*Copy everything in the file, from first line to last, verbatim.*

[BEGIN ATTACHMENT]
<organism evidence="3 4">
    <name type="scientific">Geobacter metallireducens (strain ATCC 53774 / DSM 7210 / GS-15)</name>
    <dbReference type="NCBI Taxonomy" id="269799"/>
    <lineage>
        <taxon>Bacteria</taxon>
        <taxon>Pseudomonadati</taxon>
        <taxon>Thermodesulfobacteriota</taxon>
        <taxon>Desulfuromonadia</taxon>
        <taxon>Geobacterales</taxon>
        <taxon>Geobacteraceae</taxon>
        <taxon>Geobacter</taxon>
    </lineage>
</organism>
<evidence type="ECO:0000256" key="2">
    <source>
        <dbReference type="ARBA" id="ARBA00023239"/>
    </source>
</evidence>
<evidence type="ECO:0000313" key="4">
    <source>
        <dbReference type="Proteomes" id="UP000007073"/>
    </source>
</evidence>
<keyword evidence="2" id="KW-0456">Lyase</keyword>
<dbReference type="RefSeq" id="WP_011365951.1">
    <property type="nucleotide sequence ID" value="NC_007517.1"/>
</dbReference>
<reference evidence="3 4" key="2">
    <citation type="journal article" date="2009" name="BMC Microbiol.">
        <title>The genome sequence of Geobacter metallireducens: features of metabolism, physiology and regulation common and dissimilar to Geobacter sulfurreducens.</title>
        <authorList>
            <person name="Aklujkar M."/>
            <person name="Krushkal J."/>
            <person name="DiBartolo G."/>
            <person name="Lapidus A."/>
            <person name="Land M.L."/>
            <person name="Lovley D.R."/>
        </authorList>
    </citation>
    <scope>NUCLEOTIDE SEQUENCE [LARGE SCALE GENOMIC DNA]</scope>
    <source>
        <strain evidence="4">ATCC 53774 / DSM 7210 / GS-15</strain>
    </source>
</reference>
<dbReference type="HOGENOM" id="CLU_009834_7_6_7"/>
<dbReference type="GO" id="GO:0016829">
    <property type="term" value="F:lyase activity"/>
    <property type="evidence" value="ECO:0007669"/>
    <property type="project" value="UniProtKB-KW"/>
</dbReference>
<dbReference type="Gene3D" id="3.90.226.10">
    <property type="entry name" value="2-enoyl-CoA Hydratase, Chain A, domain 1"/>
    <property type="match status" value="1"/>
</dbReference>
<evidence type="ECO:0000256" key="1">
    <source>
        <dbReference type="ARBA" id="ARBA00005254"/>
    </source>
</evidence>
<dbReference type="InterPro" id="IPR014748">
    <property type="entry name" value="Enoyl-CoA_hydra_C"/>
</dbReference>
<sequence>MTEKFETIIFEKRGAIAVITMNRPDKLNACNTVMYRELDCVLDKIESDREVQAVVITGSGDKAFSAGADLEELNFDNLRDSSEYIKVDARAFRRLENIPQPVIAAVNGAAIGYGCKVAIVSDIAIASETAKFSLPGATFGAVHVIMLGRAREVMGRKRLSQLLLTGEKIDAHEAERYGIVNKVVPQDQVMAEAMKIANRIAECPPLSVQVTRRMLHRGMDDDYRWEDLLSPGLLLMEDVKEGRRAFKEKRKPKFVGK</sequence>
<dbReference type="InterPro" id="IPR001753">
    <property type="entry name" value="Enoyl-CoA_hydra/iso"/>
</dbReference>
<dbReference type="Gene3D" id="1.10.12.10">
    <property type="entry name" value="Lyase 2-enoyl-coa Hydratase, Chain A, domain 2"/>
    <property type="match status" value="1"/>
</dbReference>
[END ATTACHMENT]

<organism evidence="3 4">
    <name type="scientific">Geobacter metallireducens (strain ATCC 53774 / DSM 7210 / GS-15)</name>
    <dbReference type="NCBI Taxonomy" id="269799"/>
    <lineage>
        <taxon>Bacteria</taxon>
        <taxon>Pseudomonadati</taxon>
        <taxon>Thermodesulfobacteriota</taxon>
        <taxon>Desulfuromonadia</taxon>
        <taxon>Geobacterales</taxon>
        <taxon>Geobacteraceae</taxon>
        <taxon>Geobacter</taxon>
    </lineage>
</organism>
<evidence type="ECO:0000256" key="2">
    <source>
        <dbReference type="ARBA" id="ARBA00023239"/>
    </source>
</evidence>
<evidence type="ECO:0000313" key="4">
    <source>
        <dbReference type="Proteomes" id="UP000007073"/>
    </source>
</evidence>
<keyword evidence="2" id="KW-0456">Lyase</keyword>
<dbReference type="RefSeq" id="WP_011365951.1">
    <property type="nucleotide sequence ID" value="NC_007517.1"/>
</dbReference>
<reference evidence="3 4" key="2">
    <citation type="journal article" date="2009" name="BMC Microbiol.">
        <title>The genome sequence of Geobacter metallireducens: features of metabolism, physiology and regulation common and dissimilar to Geobacter sulfurreducens.</title>
        <authorList>
            <person name="Aklujkar M."/>
            <person name="Krushkal J."/>
            <person name="DiBartolo G."/>
            <person name="Lapidus A."/>
            <person name="Land M.L."/>
            <person name="Lovley D.R."/>
        </authorList>
    </citation>
    <scope>NUCLEOTIDE SEQUENCE [LARGE SCALE GENOMIC DNA]</scope>
    <source>
        <strain evidence="4">ATCC 53774 / DSM 7210 / GS-15</strain>
    </source>
</reference>
<dbReference type="HOGENOM" id="CLU_009834_7_6_7"/>
<dbReference type="GO" id="GO:0016829">
    <property type="term" value="F:lyase activity"/>
    <property type="evidence" value="ECO:0007669"/>
    <property type="project" value="UniProtKB-KW"/>
</dbReference>
<dbReference type="Gene3D" id="3.90.226.10">
    <property type="entry name" value="2-enoyl-CoA Hydratase, Chain A, domain 1"/>
    <property type="match status" value="1"/>
</dbReference>
<evidence type="ECO:0000256" key="1">
    <source>
        <dbReference type="ARBA" id="ARBA00005254"/>
    </source>
</evidence>
<dbReference type="InterPro" id="IPR014748">
    <property type="entry name" value="Enoyl-CoA_hydra_C"/>
</dbReference>
<sequence>MTEKFETIIFEKRGAIAVITMNRPDKLNACNTVMYRELDCVLDKIESDREVQAVVITGSGDKAFSAGADLEELNFDNLRDSSEYIKVDARAFRRLENIPQPVIAAVNGAAIGYGCKVAIVSDIAIASETAKFSLPGATFGAVHVIMLGRAREVMGRKRLSQLLLTGEKIDAHEAERYGIVNKVVPQDQVMAEAMKIANRIAECPPLSVQVTRRMLHRGMDDDYRWEDLLSPGLLLMEDVKEGRRAFKEKRKPKFVGK</sequence>
<dbReference type="InterPro" id="IPR001753">
    <property type="entry name" value="Enoyl-CoA_hydra/iso"/>
</dbReference>
<dbReference type="Gene3D" id="1.10.12.10">
    <property type="entry name" value="Lyase 2-enoyl-coa Hydratase, Chain A, domain 2"/>
    <property type="match status" value="1"/>
</dbReference>